Sprouting, what fun!

13 05 2010

I bought a sprouting dish at Planet Organic years ago and started using it finally last year. Again, something so easy I didn’t do it. Well, now I am addicted and we have sprouts growing at all times in our kitchen. I have experimented with a bunch of different seeds, legumes and grains. I believe that Community Health sells sprouting trays and I recommend picking one up. You can buy the seeds/grains/legumes bulk or buy packages of them. Mum’s Sprouting Seeds sells a bunch of seed options on their website and has a bunch of info to sprout on your own. You can buy the packaged ones at Planet and Community. I recommend buying their Easy Sprout, which I love for sprouting quinoa. A fellow health food junkie Trina introduced me to this fantastic little sprouting buddy. I now have quinoa ready for eating in the fridge all the time.

Now, you don’t need these special tools to sprout, you can use a jar. Put cheese cloth over the opening, secure with an elastic. Add the seeds/grains/legumes to the jar, cover with filtered water, you need to soak the sprouts for 2-8 hours, depending on what they are. Just think quinoa, small, less dense 2-4 hours. You’ll see them sprout in 2 hours. Wheat berries 4-6 hours, larger and more dense. Rinse them a couple of times, draining water through cheese cloth, replace with fresh filtered water. When they are finished soaking rinse really well, leave in jar, no water, cheese cloth on top for air circulation. Leave in fridge or counter and watch them sprout, rinsing once or twice a day (not all need this though). I think they sprout faster on the counter, but then I refrigerate them. There are so many options and it is fun to experiment. When you order an Easy Sprout you can order a sprouting chart or google sprouting charts, there are lots of references. We have tried the Mum’s Wheat Berries (long greens, sweet and crunchy, pictured in the bottom tray below), Spring Salad (small, nutty-spicy sprouts), Red Daikon Radish (bright red and spicy), Crunchy Bean Mix (packed with protein rich legumes, pictured in first picture below when first placed in tray) and my favourite at the moment, Ancient Eastern Blend (mix of fenugreek, lentils, kamut and adzuki beans, pictured on top tray below).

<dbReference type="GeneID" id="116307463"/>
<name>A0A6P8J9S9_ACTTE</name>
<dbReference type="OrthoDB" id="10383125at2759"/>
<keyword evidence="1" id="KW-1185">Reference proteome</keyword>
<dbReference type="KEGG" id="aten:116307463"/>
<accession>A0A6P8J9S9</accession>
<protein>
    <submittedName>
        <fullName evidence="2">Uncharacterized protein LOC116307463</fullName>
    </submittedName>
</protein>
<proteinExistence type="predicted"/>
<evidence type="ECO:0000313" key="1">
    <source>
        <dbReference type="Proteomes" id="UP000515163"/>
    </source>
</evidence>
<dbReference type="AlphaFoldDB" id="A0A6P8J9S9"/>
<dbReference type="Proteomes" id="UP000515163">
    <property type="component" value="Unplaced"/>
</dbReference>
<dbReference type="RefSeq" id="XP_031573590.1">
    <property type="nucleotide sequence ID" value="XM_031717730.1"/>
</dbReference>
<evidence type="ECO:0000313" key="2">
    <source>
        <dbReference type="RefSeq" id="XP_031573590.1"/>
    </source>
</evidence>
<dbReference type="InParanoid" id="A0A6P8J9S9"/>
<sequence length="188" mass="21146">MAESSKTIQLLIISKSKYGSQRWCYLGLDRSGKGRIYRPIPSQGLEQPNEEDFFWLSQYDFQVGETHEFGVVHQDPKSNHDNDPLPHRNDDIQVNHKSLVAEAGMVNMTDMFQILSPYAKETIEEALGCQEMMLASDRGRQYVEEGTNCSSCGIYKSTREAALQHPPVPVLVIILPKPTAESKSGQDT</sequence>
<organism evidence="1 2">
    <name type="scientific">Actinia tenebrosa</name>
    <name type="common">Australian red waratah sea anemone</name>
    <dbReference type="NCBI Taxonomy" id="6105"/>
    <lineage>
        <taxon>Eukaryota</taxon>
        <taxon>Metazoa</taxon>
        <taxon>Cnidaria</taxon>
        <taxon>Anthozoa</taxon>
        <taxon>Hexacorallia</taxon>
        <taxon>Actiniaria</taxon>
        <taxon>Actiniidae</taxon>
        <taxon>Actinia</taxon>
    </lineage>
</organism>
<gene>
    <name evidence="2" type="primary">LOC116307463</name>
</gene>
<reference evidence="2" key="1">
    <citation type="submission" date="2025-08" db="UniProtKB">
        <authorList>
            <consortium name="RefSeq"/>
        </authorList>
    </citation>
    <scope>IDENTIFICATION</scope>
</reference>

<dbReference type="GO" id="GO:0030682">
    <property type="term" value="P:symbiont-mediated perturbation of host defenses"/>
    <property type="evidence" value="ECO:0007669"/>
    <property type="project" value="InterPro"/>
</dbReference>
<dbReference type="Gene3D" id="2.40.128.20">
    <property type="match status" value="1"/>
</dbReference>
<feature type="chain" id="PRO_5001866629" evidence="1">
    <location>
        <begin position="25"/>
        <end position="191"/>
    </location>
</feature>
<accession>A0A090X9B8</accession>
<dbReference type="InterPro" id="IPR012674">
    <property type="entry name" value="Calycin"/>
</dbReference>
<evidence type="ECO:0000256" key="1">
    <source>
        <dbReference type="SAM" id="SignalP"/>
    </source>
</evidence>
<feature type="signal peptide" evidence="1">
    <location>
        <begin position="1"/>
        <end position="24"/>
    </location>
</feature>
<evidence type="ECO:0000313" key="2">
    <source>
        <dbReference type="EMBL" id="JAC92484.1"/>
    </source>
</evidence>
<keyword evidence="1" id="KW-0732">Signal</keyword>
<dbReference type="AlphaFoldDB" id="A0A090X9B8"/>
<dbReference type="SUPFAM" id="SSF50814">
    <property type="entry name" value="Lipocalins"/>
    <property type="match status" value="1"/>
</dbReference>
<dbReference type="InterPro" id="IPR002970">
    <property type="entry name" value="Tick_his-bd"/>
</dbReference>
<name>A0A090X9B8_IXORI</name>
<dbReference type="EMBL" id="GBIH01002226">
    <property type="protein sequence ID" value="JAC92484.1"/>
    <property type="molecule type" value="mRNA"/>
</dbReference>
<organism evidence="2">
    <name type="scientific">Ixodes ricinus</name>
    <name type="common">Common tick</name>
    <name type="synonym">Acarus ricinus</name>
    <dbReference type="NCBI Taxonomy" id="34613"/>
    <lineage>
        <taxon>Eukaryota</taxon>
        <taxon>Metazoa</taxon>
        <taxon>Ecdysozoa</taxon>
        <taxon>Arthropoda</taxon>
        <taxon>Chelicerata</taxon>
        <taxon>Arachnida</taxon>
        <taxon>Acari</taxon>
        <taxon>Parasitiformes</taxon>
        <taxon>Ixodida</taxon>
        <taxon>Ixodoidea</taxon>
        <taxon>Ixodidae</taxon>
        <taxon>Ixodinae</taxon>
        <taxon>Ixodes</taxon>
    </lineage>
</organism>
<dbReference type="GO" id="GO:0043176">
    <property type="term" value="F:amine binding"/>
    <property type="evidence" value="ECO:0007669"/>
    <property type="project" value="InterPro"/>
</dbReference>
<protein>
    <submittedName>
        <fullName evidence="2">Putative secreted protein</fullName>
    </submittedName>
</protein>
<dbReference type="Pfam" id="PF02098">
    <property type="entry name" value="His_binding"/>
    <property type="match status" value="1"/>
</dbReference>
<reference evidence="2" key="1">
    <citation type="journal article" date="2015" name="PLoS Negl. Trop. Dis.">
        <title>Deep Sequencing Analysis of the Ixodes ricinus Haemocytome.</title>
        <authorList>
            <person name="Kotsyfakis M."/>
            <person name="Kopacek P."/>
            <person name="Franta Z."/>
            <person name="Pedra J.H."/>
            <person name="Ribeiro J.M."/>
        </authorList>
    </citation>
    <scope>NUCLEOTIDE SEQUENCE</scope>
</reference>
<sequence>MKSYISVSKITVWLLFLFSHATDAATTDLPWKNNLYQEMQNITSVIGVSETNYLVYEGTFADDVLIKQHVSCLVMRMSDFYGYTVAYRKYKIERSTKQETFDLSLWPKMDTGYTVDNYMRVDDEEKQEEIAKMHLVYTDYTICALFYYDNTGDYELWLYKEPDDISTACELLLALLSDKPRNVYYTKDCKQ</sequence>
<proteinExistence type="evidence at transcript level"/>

Update to this blog: What do you do with the sprouts after you had fun growing them? (why I shouldn’t blog after 8PM)

I add them to salads, smoothies, rice, quinoa, wraps, to toast, anything really. Find ways to incorporate them. Sprouts are packed and concentrated with vitamins. Enjoy!

Eat well, Be well,




One response

14 05 2010
Lenore @ Lather. Write. Repeat

What do you do with the sprouts my dear? Do you eat them solo? Add them to salads? I’d love a recommendation!


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